Monterey Bay Aquarium Research Institute
Marine Botany

Chondracanthus Distribution and Ecology  

Geographical Distribution

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Gigartinaceae: Worldwide Distribution
 
Key:
C-Chondrus                M-Mazzaella
I-Iridaea                      S-Sarcothalia
R-Rhodoglossum      X-Chondrocanthus
G-Gigartina

This map shows the distribution of the Gigartinaceae by genus.   While it did not reproduce extremely well, the X's (Chondracanthus) can fairly easily be distinguished, indicating its worldwide distribution (Hommersand et. al., 1993).

Chondracanthus exasperatus: Worldwide Distribution

    The range of C. exasperatus extends from Vancouver, British Columbia to Maria, Baja California. Three varieties of this species have been identified over this range.  In the northern reaches of its range, specimens have extremely irregular edges. Central californian specimens have very thick blades and are often found in close proximity, even overlapping with other specimens, as opposed to southern specimens which are more widely spaced.
 
               Northern variety                          Central/Southern variety
                                        

Other varieties of C. exasperatus

                          


  Vertical Distribution and Ecology

C. exasperatus: Vertical Distribution:  C. exasperatus is found on rocks in the lower intertidal and subtidal zones.   Typical depth ranges from 5-10m.

Light availability: Because C. exasperatus is commonly found at these lower depths, it is exposed to lower light intensities than many intertidal algae.   Furthermore, it is often associated with kelp forests, which block much of the available light.  C. exasperatus is able to continue active photosynthesis in this low light, sheltered environment because its accessory pigments are specialized to absorb this filtered light.  Mumford and Waaland have found that maximum growth rate occurs at 3m below the M.L.L.W. (mean low low water) and the maximum growth season is between March and September (Mumford and Waaland, 1980).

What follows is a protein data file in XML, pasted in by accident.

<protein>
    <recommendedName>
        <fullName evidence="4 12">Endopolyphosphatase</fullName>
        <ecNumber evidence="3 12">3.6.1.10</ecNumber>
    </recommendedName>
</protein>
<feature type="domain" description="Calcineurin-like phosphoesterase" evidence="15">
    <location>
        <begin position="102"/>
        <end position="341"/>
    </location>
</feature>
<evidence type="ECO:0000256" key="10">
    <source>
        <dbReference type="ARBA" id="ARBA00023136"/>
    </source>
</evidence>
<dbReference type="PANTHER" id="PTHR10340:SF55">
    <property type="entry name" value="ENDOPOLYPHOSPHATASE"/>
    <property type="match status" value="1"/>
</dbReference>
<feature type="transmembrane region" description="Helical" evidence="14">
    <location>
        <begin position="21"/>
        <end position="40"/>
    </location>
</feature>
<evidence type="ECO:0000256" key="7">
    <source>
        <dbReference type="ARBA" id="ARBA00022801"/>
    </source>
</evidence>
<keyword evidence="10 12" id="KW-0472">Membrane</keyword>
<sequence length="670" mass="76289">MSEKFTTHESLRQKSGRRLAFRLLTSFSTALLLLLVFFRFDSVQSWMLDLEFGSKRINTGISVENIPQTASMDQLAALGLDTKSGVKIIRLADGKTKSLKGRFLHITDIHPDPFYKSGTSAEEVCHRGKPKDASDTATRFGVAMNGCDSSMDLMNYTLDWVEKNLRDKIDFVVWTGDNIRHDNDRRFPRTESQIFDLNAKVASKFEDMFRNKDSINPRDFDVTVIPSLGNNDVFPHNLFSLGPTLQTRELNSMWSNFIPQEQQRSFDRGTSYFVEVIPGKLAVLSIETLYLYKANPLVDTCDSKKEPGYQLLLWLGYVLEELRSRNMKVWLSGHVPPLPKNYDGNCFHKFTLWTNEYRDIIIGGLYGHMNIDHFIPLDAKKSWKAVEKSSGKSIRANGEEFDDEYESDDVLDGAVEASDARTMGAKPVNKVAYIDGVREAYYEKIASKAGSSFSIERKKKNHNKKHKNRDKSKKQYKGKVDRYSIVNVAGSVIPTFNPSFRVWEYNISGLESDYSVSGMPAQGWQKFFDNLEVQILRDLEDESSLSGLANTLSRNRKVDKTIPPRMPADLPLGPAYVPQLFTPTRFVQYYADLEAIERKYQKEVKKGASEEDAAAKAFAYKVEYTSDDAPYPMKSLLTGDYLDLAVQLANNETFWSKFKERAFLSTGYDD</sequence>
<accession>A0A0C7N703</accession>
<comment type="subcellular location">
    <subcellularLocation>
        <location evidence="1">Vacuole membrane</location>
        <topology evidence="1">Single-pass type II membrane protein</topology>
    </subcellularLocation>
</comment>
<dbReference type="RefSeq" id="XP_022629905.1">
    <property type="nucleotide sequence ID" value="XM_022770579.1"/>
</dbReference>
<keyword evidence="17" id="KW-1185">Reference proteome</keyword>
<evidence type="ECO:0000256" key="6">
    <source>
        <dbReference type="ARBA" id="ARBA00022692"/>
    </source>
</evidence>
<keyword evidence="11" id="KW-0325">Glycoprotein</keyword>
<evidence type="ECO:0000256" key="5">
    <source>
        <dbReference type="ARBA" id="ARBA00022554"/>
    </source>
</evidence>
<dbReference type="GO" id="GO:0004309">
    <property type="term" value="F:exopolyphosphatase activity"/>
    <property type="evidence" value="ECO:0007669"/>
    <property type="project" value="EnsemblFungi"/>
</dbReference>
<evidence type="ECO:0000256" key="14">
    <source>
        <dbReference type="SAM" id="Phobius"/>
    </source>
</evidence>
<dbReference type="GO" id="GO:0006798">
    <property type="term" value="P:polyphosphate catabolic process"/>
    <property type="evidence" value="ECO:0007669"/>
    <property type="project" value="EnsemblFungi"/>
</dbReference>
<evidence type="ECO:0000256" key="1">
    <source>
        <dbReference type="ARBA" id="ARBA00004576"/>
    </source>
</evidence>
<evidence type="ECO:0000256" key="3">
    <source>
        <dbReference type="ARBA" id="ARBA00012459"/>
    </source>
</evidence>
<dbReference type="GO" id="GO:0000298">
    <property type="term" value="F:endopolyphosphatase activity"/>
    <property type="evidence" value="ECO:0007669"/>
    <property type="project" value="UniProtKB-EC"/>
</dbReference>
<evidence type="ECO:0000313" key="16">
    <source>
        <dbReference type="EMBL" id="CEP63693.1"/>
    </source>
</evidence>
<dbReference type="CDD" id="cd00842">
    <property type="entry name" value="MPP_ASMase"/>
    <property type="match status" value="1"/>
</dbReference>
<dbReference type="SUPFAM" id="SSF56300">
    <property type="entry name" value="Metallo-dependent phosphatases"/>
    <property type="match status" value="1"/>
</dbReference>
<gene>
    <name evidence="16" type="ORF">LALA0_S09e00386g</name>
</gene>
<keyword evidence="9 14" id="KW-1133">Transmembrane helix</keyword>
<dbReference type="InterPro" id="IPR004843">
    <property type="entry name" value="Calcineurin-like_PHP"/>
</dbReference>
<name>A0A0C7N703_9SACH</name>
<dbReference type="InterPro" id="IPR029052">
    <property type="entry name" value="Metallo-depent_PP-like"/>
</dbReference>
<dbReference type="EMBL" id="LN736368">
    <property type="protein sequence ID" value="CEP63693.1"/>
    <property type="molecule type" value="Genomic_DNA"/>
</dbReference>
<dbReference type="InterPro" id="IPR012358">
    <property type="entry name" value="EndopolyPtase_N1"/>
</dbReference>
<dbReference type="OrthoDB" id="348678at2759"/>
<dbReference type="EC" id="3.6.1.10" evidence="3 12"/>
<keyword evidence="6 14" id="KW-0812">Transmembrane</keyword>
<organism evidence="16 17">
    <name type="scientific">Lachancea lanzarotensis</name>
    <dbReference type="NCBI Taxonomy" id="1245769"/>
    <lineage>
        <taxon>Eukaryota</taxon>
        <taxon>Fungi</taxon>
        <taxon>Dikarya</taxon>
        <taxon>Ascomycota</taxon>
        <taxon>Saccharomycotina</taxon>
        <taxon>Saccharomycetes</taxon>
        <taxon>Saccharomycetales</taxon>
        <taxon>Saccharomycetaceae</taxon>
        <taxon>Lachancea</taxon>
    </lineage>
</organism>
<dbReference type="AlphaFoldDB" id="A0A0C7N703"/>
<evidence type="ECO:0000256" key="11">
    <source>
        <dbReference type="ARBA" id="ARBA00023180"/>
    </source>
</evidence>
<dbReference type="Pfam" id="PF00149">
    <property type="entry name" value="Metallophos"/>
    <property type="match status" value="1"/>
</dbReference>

Space availability:  The limiting factor to C. exasperatus abundance is usually the amount and distribution of suitable substrate.

Algae associated with the vertical range of C. exasperatus:

   (Hommersand et. al., 1993)

    General algal community known as the kelp forest community. This community is divided into four levels, the canopy species (ie. giant kelp, bull kelp), the understory species (such as the lesser kelps), the turf species (including many reds such as sea grapes), and the crust species (such as coralline algaes).  C. exasperatus is a turf species. Basic kelp forest ecology makes certain predictions for the competitive ability and resistance to damage by storms of turf species. Briefly, competitive ability (mostly for light) is hierarchical, moving up from the crust species to the canopy species, as explained earlier in the light availability section.  There is an opposite hierarchy for resistance to damage from storms, turf and crust species being more resistant than understory and canopy species (Watanabe, 1998).


Epiphytes
  Some algae choose to solve the problem of limited space by epiphtism. C. exasperatus is a common anchor species, or basiphytes, for epiphytes. While this unique solution benefits the epiphyte, basiphytes, such as C. exasperatus, often suffer negative effects due to shading, impeded gas and nutrient exchange, and increase drag on the blades all because of the epiphyte. Some algae do have chemical or physiological mechanisms to inhibit epiphyte growth, and whether C. exasperatus has any of these is unknown, though it seems unlikely as a large number of specimens I collected had epiphytes growing on them.

Animals associated with the vertical range of C. exasperatus:
    Listing the animals associated with the lower intertidal rock habitat, where C. exasperatus, is most commonly found, is an immense task because this area is the most prolific of the intertidal habitats.  Some of the most abundant animals include seastars, urchins, tube worms, snails and tunicates. Of these snails, such as Tegula, have been found to be the major herbivores of large, foliose algae such as C. exasperatus (Ricketts et al., 1985).  However, investigations of snails roles in the growth of cultivated C. exasperatus have shown that their overall effect is positive, especially at the germling stage. The young algae typically grows fast enough to perturb direct herbivory. Instead, the snails feed on diatoms, which would otherwise foul the settlement and growth of the young germlings.

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Last modified: 3/18/99
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